Signed off by the consultant this morning. AOK. First Class and friendly service by the NHS. Now it’s just a matter of time and continuing exercise to return to full function. See me on Strictly Shortly.
I’ve just up-loaded my latest contribution to the fantasy/sci-fi world of Kindle Books, which will retail at $5.00 or £3.85.
Like the others from Think Freedom 2, it features the incredible Adamanta, the worlds first psi-enabled Artificial Intelligence-controlled supercomputer, whose ability to teleport her 3-D avatar wherever she wants, can be useful, if disconcerting.
Why can’t Auntie Beeb get it into her head that a very much larger percentage of British viewers would rather watch the greatest unrehearsed city parade in the world than some run-of-the-mill ****** soccer match?
Done and dusted! Waited 12 weeks for a cancellation, then in and done; out in 3 days
First Class service; excellent staff care.
The NHS gets no complaints from me.
I have just today (Tuesday, 19 Sep 2017) experienced an extraordinary coincidence.
While sitting in a garden centre car park waiting for my wife, who was shopping, I passed the time reading on my kindle the first few chapters of the book in the title.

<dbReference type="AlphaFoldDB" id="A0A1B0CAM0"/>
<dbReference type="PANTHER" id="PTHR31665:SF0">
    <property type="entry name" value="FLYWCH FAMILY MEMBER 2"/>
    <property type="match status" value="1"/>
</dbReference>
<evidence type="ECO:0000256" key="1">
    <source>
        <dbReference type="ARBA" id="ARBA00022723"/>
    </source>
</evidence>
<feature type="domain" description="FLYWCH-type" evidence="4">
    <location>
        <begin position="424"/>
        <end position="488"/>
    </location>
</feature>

On arriving home later I picked up my copy of The Telegraph and as often happens a single page fell out. It happened to be the obituaries page and I spotted that of a 99 year-old RAF Squadron Leader, who had been a spitfire fighter pilot in the Battle of Britain, by the name of Nigel Rose.
In the chapter I had almost literally just read, one of the two ‘heroines’ of the book had just met a newly arrived Pilot Officer at RAF West Hampnett, one of a Tangmere centred group of wartime airfields heavily involved in the Battle of Britain.
I read the obituary with increasing disbelief as it described almost exactly that very arrival at West Hampnett of a fresh spitfire squadron from Scotland in the aftermath of a day’s deadly duelling in the skies over Kent and Sussex .
I have just discovered that Nigel Rose was in fact Barbara Erskine’s much-admired and much-loved father, so it’s not surprising – indeed it’s admirable – that she should use his dashing life as a model for one of her characters, but I didn’t know that at the time.
Now, as an ex-serviceman myself, I do make a habit of reading service obituaries when I spot them but not always. That I should have read this particular one on the very day I started to get into Barbara Erskine’s book does strike me as a really spooky coincidence.